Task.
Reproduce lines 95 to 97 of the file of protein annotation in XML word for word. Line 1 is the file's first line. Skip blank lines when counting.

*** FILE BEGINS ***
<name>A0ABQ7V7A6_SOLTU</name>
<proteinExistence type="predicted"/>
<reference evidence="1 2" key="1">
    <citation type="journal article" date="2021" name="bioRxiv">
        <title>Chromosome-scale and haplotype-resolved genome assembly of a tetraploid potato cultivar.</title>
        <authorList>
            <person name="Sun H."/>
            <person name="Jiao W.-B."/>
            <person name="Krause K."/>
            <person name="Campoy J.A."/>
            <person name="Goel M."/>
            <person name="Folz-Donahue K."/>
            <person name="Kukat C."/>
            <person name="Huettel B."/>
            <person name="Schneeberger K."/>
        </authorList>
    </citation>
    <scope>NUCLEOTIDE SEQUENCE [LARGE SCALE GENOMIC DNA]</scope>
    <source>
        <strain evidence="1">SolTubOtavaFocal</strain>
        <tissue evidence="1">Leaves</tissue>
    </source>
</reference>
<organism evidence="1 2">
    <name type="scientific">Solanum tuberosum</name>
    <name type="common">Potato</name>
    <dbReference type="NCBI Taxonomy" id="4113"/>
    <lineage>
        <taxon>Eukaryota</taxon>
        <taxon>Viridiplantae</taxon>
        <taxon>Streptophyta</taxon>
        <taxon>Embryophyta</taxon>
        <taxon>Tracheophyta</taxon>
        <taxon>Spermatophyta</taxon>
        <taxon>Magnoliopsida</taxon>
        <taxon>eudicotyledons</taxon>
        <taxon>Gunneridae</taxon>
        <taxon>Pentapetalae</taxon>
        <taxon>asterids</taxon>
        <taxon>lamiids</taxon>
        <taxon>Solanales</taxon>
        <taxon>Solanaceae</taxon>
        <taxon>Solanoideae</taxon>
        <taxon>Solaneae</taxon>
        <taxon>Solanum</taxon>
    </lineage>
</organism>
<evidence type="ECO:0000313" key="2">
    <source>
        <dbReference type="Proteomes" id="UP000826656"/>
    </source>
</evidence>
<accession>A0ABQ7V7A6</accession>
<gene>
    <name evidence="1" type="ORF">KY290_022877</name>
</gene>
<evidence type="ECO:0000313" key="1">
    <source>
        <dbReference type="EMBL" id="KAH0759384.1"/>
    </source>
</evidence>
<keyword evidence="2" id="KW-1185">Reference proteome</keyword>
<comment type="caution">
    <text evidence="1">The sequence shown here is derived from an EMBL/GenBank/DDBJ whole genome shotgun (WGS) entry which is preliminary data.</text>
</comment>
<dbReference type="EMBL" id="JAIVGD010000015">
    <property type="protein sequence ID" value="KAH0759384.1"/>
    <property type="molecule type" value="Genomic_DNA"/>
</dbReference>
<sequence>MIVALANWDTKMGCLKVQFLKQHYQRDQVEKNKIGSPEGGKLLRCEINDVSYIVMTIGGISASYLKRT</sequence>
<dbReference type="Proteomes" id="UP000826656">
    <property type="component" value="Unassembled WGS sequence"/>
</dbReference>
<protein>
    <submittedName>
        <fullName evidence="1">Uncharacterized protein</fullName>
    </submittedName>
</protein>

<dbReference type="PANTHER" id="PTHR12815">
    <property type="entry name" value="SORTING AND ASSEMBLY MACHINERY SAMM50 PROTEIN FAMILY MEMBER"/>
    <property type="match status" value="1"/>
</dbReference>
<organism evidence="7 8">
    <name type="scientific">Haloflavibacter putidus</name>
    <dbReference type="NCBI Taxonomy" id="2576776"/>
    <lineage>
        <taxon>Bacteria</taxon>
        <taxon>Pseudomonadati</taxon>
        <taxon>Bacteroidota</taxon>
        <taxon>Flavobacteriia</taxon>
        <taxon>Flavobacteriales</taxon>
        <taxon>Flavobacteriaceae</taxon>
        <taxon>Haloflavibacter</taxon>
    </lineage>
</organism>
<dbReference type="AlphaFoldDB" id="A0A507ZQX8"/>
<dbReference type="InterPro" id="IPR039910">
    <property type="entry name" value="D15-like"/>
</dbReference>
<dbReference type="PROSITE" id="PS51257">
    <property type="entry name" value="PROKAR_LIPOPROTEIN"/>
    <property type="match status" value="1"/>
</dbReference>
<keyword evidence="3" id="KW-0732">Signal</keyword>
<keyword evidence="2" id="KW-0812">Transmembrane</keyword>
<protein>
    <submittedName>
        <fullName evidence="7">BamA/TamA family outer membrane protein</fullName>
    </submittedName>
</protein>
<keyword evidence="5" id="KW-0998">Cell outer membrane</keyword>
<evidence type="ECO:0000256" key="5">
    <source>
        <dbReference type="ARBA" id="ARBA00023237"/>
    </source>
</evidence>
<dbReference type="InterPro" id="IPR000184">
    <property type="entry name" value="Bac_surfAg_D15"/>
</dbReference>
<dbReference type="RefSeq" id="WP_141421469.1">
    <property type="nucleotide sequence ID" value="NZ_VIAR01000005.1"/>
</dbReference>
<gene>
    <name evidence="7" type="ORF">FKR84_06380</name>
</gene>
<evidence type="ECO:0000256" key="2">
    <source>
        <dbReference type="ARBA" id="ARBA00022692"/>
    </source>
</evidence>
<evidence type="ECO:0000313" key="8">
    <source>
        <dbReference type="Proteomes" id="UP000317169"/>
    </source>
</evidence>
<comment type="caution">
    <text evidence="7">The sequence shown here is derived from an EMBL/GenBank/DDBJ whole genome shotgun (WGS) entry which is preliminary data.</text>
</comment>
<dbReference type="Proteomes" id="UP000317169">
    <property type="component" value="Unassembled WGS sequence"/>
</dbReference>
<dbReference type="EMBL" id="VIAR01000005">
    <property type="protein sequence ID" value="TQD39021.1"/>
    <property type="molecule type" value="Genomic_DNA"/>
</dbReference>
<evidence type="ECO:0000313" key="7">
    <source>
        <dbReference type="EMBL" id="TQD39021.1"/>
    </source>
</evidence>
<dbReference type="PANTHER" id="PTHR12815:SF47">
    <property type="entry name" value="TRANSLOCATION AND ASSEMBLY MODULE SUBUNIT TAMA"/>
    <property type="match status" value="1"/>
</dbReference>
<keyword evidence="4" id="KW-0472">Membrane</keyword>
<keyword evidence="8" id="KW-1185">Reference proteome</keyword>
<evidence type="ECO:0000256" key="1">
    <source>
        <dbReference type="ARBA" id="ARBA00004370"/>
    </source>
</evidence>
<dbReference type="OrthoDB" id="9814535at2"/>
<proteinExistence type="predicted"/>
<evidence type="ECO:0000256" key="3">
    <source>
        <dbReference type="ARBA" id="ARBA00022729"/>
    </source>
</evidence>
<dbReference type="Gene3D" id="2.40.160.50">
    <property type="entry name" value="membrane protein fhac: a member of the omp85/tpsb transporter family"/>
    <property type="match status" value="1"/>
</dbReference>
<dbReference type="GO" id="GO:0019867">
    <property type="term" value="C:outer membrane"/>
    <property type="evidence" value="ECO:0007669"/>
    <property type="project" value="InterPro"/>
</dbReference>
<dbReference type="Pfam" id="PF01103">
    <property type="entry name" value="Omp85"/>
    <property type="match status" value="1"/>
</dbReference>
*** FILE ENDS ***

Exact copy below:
</organism>
<dbReference type="AlphaFoldDB" id="A0A507ZQX8"/>
<dbReference type="InterPro" id="IPR039910">